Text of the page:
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Songcraft: A Harmony Primer — Creating and Recording Vocal Harmonies


A reader and fellow songwriter recently asked if I could offer some basic thoughts on the nuts and bolts of creating and recording vocal harmonies for a song (a source of frustration for said reader).

Harmony is certainly a lengthy and complex topic to distill down to a few paragraphs, but here goes something...

(Note: I'll be talking vocal harmonies here, but keep in mind the same ideas can be applied when creating harmony lines for instrumental parts—a harmonized guitar solo, a string line, etc.)

So you just recorded an amazing lead vocal for your song and now you want to add a few direct harmonies to the choruses to make them lift, adding some excitement.

OK. First off, some semantics; when I say "direct harmonies," I mean a harmony line that follows along with and sings the same lyrics as the lead vocal melody line. I make this distinction to differentiate between lyric-based harmony and, what I would call "pad"-type harmony parts, more famously known as "oohs and ahhs." The basic ideas I'm about to lay out below will use the direct brand of harmony for the sake of example, but the same thoughts can certainly apply in the creation of pad-based harmonies.

Act naturally. Some folks are naturally very good at singing harmonies by ear, creating lines off the top of their heads. Don't dismiss this method of harmony making as "only for the pros." You might be better at creating off-the-cuff harmonies than you think. Sing along with your lead vocal track and experiment with improvising a direct harmony line. See what you come up with. You might stumble upon something very standard that just plain works, or you might discover a line that also works in a unique and interesting way.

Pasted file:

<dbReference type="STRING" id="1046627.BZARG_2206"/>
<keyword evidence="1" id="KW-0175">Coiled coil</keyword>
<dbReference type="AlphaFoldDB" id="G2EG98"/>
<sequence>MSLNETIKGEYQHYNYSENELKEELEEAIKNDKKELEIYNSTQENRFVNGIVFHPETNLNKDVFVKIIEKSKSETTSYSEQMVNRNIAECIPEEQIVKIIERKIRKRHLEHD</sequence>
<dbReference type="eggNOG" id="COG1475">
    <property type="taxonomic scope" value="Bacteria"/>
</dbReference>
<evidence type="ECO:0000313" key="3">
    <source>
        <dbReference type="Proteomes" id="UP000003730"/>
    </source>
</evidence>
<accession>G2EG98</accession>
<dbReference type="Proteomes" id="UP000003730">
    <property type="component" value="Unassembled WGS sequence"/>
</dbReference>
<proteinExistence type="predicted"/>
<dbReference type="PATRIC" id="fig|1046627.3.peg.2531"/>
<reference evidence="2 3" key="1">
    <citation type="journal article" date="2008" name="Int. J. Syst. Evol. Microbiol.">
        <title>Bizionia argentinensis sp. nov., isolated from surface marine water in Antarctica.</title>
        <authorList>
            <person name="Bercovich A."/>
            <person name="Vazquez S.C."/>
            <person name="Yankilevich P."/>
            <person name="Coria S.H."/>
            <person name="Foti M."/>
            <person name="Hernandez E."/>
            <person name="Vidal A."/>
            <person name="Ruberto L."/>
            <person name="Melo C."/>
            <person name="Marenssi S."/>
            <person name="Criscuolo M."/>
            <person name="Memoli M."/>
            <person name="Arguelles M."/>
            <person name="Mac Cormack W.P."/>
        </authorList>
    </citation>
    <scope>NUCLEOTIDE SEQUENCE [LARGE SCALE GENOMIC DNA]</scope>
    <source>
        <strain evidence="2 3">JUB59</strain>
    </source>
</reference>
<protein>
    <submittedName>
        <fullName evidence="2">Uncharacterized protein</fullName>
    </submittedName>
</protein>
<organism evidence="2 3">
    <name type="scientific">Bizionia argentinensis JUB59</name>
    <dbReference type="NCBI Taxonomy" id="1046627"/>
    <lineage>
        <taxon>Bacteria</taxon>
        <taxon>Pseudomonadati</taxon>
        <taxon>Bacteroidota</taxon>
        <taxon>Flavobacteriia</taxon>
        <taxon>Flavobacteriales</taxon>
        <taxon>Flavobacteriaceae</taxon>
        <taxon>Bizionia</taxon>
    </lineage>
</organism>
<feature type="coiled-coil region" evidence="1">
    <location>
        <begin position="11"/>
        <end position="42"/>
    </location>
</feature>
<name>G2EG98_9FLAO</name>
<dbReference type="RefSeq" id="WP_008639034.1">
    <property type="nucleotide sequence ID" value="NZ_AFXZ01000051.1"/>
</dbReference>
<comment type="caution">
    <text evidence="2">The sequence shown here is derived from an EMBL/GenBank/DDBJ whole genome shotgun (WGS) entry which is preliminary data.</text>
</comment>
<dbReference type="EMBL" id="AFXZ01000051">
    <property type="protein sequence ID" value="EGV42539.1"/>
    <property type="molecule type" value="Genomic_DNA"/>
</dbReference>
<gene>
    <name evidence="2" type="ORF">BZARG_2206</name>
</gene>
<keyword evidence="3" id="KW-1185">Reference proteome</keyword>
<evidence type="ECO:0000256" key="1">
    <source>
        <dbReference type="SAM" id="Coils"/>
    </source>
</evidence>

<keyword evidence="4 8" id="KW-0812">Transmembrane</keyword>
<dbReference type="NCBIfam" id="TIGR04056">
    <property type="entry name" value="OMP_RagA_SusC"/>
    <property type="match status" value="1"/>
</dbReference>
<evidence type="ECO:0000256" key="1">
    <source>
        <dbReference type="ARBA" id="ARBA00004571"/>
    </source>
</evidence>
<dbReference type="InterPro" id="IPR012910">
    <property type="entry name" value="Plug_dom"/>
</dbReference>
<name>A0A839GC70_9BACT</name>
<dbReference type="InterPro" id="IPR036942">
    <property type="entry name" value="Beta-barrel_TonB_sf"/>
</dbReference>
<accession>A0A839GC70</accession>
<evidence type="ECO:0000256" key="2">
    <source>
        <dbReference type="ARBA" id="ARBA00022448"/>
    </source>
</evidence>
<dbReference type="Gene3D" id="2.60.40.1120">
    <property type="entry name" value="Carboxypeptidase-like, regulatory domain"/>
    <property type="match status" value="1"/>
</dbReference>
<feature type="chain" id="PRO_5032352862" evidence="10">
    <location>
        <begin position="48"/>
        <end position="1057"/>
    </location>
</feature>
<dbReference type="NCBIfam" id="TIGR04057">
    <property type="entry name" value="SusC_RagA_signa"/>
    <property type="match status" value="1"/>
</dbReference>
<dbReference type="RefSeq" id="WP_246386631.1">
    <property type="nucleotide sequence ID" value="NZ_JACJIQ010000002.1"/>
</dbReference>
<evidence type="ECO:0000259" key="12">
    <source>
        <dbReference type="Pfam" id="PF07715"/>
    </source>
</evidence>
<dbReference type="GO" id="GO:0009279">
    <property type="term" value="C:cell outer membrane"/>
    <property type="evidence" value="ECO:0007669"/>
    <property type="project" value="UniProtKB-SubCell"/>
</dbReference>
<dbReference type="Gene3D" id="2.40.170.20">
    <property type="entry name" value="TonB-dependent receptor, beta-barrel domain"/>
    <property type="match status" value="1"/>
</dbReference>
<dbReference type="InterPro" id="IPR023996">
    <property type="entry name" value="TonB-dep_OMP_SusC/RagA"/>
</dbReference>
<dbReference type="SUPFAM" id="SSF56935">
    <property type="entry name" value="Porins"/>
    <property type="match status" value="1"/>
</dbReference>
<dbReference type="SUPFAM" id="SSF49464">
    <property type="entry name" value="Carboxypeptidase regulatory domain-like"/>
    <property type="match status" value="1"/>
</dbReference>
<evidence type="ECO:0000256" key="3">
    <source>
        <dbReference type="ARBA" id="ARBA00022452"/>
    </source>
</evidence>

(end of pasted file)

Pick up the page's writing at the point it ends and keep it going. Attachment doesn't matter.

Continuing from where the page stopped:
Of course, technically speaking, there are "right" and "wrong" harmony choices, according to the science of music theory, but that said, if it sounds good to your ear, then it's cool. Plain and simple. The only rule in music is there are no rules.

Ebony and ivory. If improvisational, harmonic exploration isn't your bag and you just want to create some stock, "by the book" harmonies, grab a pen and paper and head on over to your piano/keyboard (or grab your guitar).

Now certainly, at this juncture, it would be helpful if you were well versed in the ways of music theory, but if you're not, no worries (although I will be assuming you have a very basic knowledge of what notes populate each, specific key).

First, find your chorus' lead vocal melody line on piano (or guitar). Get it under your fingers. Sing along as you play it to make sure you're playing exactly what you sang in the octave you sang it. Now write down the melody line notes in sequence (C, E, etc.). Once you have them written down, it's time to find their harmonic counterparts.

For argument's sake, let's say we want to sing an interval of a third (a common harmony choice) for our direct harmony part. Look at the notes you wrote down for your lead melody line, and one by one, again in sequence, find the third note in the applicable scale from each individual lead note and write it down.